3. New START is effectively verifiable.

        New START would establish an updated system of information exchanges and enhanced on-site inspections that would provide high confidence that Russia is complying with the new, lower limits on deployed strategic nuclear warheads and delivery systems.

        • On-Site Inspections. New START allows up to 18 on-site inspections per year, including direct monitoring of Russian nuclear warheads, something no treaty has allowed before.  Some senators have raised concerns that New START allows fewer annual inspections than did the original START.

          However, for all practical purposes, the number of inspections in New START is the same as START.  New START's "Type One" inspections, which occur at bases for deployed missiles and bombers, can achieve two goals (confirm data on delivery vehicles and warheads) at the same time, and thus ten of these inspections provide the same amount of information as 20 START inspections.  Together with the eight "Type Two" inspections of non-deployed systems, the 18 New START inspections are essentially equivalent to the 28 inspections under START.

          Moreover, the original START's 28 inspections had to cover 70 facilities in Russia, Ukraine, Belarus, and Kazakhstan, as the Soviet nuclear complex was spread across these four now-independent nations. Today, all former Soviet nuclear weapons and facilities have been centralized in Russia, and New START's 18 inspections need to cover only 35 Russian sites.
        • Telemetry. Telemetry, or missile flight test information, was needed under START I to determine the maximum number of warheads that might be loaded onto Russian ballistic missiles. Since New START requires data exchanges on the actual warhead loading of each deployed missile and allows direct on-site inspections to confirm this, telemetry sharing is no longer required. Even so, New START provides for telemetry sharing on up to five missile tests per year as a confidence-building measure.

          "Telemetry is not nearly as important for this treaty as it has been in the past," said Secretary Gates March 26. "In fact, we don't need telemetry to monitor compliance with this treaty," he said.
        • Votkinsk. Although the George W. Bush administration agreed in 2008 to end mobile missile production monitoring at Russia's Votkinsk plant, under the new treaty Russia must notify the United States 48 hours before a new intercontinental ballistic missile (ICBM) or submarine-launched ballistic missile (SLBM) leaves Votkinsk and when it arrives at its destination, which will facilitate monitoring by national technical means, such as satellites.

        After hearing testimony in closed session from U.S. Intelligence Community (IC) witnesses, the Senate Foreign Relations Committee concluded in its Oct. 1 report that "the New START Treaty is effectively verifiable."  A July 30 letter from Secretary of Defense Gates to the committee reached the same conclusion:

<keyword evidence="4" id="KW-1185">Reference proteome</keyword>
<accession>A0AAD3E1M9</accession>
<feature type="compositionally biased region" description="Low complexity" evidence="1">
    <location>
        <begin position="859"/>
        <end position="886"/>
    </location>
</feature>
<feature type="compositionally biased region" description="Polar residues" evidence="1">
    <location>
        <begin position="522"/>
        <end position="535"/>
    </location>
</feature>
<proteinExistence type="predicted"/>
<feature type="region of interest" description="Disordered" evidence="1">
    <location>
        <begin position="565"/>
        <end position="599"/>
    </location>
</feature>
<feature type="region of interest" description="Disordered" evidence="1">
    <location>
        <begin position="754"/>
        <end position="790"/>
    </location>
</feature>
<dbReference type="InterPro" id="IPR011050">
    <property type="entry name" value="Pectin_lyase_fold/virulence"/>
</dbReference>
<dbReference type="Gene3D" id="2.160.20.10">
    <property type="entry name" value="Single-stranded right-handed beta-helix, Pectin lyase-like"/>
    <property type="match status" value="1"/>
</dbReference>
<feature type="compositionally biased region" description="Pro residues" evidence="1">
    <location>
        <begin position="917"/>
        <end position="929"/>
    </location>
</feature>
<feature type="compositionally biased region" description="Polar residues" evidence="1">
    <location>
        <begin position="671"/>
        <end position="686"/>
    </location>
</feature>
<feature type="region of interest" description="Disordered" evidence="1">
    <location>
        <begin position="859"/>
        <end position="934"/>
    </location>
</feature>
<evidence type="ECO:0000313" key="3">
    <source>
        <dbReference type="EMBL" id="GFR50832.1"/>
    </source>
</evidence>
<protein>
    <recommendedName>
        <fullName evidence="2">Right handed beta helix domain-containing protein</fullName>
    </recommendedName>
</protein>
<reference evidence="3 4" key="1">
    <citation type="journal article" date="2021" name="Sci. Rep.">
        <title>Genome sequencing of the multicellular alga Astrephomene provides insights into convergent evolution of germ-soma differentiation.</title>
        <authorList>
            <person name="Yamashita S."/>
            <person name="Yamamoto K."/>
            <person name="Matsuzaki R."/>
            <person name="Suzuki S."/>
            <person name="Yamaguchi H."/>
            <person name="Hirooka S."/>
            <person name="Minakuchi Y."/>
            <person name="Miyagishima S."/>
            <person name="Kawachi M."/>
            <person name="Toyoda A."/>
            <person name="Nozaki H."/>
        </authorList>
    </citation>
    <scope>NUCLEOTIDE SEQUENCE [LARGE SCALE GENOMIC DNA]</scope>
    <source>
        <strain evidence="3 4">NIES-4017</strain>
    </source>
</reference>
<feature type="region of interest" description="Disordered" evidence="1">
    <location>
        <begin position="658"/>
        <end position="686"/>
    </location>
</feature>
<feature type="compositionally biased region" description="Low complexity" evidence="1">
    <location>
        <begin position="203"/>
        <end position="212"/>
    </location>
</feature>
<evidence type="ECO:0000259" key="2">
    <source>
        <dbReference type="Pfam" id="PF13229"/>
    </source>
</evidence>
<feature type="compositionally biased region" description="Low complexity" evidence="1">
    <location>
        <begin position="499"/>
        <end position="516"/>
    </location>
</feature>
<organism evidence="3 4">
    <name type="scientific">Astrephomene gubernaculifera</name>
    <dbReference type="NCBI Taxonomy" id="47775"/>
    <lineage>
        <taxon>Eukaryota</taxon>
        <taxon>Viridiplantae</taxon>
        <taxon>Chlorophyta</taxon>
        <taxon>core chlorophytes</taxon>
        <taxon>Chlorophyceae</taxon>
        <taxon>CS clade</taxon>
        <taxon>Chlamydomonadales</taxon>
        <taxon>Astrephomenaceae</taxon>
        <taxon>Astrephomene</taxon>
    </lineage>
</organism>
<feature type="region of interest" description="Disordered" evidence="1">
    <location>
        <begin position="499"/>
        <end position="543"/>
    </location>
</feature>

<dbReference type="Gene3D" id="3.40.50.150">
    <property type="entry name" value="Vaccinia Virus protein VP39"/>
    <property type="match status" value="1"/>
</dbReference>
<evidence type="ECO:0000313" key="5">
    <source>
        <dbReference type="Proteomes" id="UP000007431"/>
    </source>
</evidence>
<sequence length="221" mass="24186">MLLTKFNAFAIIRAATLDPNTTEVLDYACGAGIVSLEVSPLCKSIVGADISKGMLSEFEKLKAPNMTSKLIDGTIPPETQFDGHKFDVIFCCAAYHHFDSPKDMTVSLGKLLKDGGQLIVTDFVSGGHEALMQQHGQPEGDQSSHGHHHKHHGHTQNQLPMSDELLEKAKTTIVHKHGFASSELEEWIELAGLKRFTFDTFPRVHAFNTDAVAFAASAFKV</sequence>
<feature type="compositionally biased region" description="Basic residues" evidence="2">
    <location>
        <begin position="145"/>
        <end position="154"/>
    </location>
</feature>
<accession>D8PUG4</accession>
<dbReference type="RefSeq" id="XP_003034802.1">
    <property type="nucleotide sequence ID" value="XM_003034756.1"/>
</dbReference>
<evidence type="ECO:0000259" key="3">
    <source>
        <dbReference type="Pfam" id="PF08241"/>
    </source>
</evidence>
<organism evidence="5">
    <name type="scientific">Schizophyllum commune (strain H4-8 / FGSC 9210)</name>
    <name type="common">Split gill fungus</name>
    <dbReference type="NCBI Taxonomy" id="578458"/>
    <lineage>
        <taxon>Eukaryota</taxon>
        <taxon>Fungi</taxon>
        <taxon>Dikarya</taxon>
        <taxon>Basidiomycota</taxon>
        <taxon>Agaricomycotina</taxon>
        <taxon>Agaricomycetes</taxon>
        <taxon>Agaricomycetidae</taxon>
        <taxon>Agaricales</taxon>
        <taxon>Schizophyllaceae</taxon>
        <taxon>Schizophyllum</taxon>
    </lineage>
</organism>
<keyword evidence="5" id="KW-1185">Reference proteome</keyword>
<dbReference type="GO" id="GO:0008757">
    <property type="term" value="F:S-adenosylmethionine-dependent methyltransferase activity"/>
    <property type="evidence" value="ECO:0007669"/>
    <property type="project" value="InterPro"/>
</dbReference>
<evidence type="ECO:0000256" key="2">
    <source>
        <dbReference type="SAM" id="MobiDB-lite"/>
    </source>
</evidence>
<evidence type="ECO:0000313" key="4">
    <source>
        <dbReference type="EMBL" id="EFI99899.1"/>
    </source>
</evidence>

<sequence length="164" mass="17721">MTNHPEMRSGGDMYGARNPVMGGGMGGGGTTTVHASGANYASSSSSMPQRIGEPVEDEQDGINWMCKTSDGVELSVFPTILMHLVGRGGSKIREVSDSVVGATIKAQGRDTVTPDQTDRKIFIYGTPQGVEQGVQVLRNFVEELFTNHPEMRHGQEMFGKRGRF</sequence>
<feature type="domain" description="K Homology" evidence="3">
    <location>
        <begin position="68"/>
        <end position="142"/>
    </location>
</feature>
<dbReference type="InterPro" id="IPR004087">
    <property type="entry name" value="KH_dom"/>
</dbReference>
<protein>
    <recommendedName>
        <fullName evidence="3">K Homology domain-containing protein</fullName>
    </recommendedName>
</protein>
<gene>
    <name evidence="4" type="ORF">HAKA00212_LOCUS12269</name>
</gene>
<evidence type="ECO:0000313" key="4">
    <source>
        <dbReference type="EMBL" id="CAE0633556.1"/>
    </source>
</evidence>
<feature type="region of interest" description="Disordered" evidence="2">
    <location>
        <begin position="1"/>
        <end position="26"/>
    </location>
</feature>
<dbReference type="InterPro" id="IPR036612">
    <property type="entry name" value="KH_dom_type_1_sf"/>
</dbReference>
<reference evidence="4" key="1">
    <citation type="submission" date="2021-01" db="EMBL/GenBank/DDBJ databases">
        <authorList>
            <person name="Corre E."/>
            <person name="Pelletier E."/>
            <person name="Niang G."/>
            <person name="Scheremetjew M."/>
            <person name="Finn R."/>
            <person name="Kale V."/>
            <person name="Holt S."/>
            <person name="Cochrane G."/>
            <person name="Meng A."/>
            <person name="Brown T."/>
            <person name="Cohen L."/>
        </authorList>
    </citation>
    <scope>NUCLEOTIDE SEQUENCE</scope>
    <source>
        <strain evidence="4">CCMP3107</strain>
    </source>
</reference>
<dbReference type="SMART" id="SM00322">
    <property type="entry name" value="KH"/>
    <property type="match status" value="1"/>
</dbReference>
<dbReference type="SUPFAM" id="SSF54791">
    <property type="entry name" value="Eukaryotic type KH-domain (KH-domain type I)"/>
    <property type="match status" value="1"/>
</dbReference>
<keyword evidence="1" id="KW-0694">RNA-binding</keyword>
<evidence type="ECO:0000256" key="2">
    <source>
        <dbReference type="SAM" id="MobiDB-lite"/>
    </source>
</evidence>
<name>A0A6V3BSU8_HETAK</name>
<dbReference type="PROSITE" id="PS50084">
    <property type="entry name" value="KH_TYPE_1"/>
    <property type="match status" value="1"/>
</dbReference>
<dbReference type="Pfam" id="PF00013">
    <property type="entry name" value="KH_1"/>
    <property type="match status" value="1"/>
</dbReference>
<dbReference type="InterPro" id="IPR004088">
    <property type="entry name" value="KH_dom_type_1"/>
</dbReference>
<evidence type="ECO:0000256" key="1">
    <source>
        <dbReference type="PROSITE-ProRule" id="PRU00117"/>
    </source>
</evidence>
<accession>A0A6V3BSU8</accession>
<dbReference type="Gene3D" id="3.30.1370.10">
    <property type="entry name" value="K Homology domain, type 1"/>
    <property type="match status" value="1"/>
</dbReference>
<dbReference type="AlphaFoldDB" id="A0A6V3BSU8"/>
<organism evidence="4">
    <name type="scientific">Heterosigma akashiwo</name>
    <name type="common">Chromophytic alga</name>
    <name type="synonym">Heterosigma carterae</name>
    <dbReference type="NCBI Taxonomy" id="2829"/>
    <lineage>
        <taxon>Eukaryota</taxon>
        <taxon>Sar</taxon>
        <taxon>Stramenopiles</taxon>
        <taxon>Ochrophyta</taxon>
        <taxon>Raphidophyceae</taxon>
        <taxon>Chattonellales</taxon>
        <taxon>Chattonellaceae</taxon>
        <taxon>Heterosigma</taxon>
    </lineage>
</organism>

"The Chairman of the Joint Chiefs of Staff, the Joint Chiefs, the Commander, U.S. strategic Command, and I assess that Russia will not be able to achieve militarily significant cheating or breakout under New START, due to both the New START verification regime and the inherent survivability and flexibility of the planned U.S. strategic force structure."

        Speaking about New START ratification, Director of National Intelligence James Clapper said Nov. 16: "I think the earlier, the sooner, the better. You know, my thing is, from an intelligence perspective only, are we better off with it or without it? We're better off with it."

        4. New START bolsters U.S. efforts to constrain Iran's nuclear program.


        The revival of U.S.-Russian strategic dialogue has already improved cooperation in a variety of fields. For example, Russia supported the U.S.-led effort to enact U.N. Security Council sanctions against Iran, and Russia has cancelled its sale of the S-300 air-defense system to Iran. New START will help strengthen U.S.-Russian joint efforts to keep nuclear materials out of the hands of terrorists, as well as keep pressure on Iran to suspend its nuclear fuel cycle activities.

        Without New START, Russian support will be harder to obtain. On Nov. 8, for example, Sen. Lugar said it is unlikely that Moscow would sustain cooperative threat reduction efforts indefinitely without New START coming into force. "The prospects for extending Nunn-Lugar work in Russia after [2013] would be especially complicated without New START's transparency features that assure both countries about the nuclear capabilities of the other," Lugar said.

        More broadly, New START helps to demonstrate that the United States and Russia are keeping up their end of the bargain under the 1968 nuclear Nonproliferation Treaty (NPT). New START would increase Washington's leverage in seeking stronger non-proliferation measures, such as more effective nuclear inspections, tougher penalties for states that do not comply with nonproliferation obligations, and faster action to secure the most vulnerable nuclear weapons materials. Improving the NPT system is essential to stopping the spread of nuclear weapons to terrorists and additional nations.

        5. New START protects U.S. missile defense options.

        Claims that the treaty's nonbinding preambular language on the "interrelationship" between strategic offenses and defenses will limit U.S. missile defense options do not add up. As Secretary of Defense Gates bluntly said May 18, "the treaty will not constrain the United States from deploying the most effective missile defenses possible."

        Any proposed amendment to the treaty-whether to the nonbinding preamble or the binding portions-are unnecessary and would effectively require the renegotiation of the treaty, effectively killing the prospects for verifiably limiting Russia's strategic nuclear forces.